S-33 constraints on the seawater sulfate contribution in modern seafloor hydrothermal vent sulfides

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Ono, Shuhei
Shanks, Wayne C.
Rouxel, Olivier J.
Rumble, Douglas
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Sulfur isotope
Sulfur cycle
Isotope fractionation
Sulfide sulfur in mid-oceanic ridge hydrothermal vents is derived from leaching of basaltic-sulfide and seawater-derived sulfate that is reduced during high temperature water rock interaction. Conventional sulfur isotope studies, however, are inconclusive about the mass-balance between the two sources because 34S/32S ratios of vent fluid H2S and chimney sulfide minerals may reflect not only the mixing ratio but also isotope exchange between sulfate and sulfide. Here, we show that high-precision analysis of S-33 can provide a unique constraint because isotope mixing and isotope exchange result in different Δ33S (≡ δ33S – 0.515 δ34S) values of up to 0.04 ‰ even if δ34S values are identical. Detection of such small Δ33S differences is technically feasible by using the SF6 dual-inlet mass-spectrometry protocol that has been improved to achieve a precision as good as 0.006 ‰ (2σ). Sulfide minerals (marcasite, pyrite, chalcopyrite, and sphalerite) and vent H2S collected from four active seafloor hydrothermal vent sites, East Pacific Rise (EPR) 9-10° N, 13° N, and 21° S and Mid-Atlantic Ridge (MAR) 37° N yield Δ33S values ranging from –0.002 to 0.033 and δ34S from –0.5 to 5.3 ‰. The combined δ34S and Δ33S systematics reveal that 73 to 89 % of vent sulfides are derived from leaching from basaltic sulfide and only 11 to 27 % from seawater-derived sulfate. Pyrite from EPR 13° N and marcasite from MAR 37° N are in isotope disequilibrium not only in δ34S but also in Δ33S with respect to associated sphalerite and chalcopyrite, suggesting non-equilibrium sulfur isotope exchange between seawater sulfate and sulfide during pyrite precipitation. Seafloor hydrothermal vent sulfides are characterized by low Δ33S values compared with biogenic sulfides, suggesting little or no contribution of sulfide from microbial sulfate reduction into hydrothermal sulfides at sediment-free mid-oceanic ridge systems. We conclude that 33S is an effective new tracer for interplay among seawater, oceanic crust and microbes in subseafloor hydrothermal sulfur cycles.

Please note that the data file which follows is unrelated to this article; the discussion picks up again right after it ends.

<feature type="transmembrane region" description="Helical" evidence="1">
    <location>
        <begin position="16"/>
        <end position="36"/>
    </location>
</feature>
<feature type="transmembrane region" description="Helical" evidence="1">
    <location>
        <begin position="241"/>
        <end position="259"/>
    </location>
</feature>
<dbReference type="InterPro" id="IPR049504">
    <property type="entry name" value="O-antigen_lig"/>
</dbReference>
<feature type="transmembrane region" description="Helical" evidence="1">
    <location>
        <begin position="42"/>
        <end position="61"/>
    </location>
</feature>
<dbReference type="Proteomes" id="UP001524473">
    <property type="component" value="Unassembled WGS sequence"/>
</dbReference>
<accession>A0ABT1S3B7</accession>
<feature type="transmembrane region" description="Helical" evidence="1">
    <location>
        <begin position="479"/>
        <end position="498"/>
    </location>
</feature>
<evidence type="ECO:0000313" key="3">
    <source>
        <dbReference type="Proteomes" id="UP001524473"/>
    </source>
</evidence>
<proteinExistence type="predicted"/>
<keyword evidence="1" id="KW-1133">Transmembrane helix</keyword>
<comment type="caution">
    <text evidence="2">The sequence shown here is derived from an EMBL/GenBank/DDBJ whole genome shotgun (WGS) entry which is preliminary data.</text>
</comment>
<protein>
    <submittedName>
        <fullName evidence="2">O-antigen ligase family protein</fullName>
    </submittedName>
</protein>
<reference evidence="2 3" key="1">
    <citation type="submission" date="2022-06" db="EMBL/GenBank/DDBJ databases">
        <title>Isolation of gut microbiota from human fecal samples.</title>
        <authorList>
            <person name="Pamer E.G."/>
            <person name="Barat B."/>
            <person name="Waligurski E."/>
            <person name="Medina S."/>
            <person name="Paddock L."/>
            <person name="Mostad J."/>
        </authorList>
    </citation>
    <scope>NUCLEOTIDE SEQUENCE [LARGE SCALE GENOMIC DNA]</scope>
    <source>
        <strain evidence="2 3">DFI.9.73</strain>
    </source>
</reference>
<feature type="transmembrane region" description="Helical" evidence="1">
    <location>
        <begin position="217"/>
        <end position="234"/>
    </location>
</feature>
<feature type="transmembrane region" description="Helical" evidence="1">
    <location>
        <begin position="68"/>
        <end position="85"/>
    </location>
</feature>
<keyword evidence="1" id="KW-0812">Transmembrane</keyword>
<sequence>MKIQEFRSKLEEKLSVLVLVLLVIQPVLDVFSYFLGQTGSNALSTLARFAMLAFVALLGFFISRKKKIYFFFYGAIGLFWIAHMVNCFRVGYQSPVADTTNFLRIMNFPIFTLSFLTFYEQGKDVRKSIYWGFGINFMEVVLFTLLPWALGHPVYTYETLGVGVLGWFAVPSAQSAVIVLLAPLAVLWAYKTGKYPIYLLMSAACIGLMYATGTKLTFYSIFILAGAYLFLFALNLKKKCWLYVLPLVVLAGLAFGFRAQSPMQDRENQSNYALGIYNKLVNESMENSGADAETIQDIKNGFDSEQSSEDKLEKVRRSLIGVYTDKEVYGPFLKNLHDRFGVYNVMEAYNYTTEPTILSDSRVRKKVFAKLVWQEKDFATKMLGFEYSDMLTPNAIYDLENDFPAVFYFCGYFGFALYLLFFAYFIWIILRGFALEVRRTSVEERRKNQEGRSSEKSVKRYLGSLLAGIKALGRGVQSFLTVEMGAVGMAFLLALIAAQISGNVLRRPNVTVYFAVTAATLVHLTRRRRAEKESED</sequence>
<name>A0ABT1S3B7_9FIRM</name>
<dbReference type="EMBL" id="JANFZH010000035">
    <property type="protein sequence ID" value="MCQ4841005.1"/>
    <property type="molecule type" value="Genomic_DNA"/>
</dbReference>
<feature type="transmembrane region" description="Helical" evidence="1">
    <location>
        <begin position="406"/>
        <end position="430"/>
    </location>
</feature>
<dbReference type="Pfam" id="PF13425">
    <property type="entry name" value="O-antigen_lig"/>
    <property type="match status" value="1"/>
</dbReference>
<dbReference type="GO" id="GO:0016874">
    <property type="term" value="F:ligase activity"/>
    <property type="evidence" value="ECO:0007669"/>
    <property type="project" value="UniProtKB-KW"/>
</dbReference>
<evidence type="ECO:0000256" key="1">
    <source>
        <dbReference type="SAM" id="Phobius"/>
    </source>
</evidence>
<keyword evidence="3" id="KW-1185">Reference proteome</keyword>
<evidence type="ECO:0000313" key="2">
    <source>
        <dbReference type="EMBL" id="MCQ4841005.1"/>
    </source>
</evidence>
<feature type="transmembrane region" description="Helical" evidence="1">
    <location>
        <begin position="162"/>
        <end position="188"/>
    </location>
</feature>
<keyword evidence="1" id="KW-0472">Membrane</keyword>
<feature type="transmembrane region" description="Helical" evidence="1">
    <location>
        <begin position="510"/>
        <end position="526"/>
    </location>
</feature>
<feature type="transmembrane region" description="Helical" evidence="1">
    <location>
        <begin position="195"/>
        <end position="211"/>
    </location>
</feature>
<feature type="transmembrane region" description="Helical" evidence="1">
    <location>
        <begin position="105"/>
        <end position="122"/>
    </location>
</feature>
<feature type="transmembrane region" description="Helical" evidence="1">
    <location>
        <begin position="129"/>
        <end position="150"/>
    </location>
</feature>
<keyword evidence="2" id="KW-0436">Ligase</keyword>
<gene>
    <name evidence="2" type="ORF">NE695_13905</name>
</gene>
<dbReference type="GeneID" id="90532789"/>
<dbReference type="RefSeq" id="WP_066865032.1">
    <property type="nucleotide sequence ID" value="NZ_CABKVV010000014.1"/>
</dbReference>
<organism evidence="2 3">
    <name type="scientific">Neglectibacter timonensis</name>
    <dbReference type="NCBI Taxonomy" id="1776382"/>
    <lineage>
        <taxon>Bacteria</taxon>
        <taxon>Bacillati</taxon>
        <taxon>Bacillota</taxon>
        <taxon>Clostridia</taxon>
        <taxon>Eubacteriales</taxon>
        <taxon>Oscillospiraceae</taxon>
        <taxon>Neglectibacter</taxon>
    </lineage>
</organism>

Author Posting. © Elsevier B.V., 2006. This is the author's version of the work. It is posted here by permission of Elsevier B.V. for personal use, not for redistribution. The definitive version was published in Geochimica et Cosmochimica Acta 71 (2007): 1170-1182, doi:10.1016/j.gca.2006.11.017.
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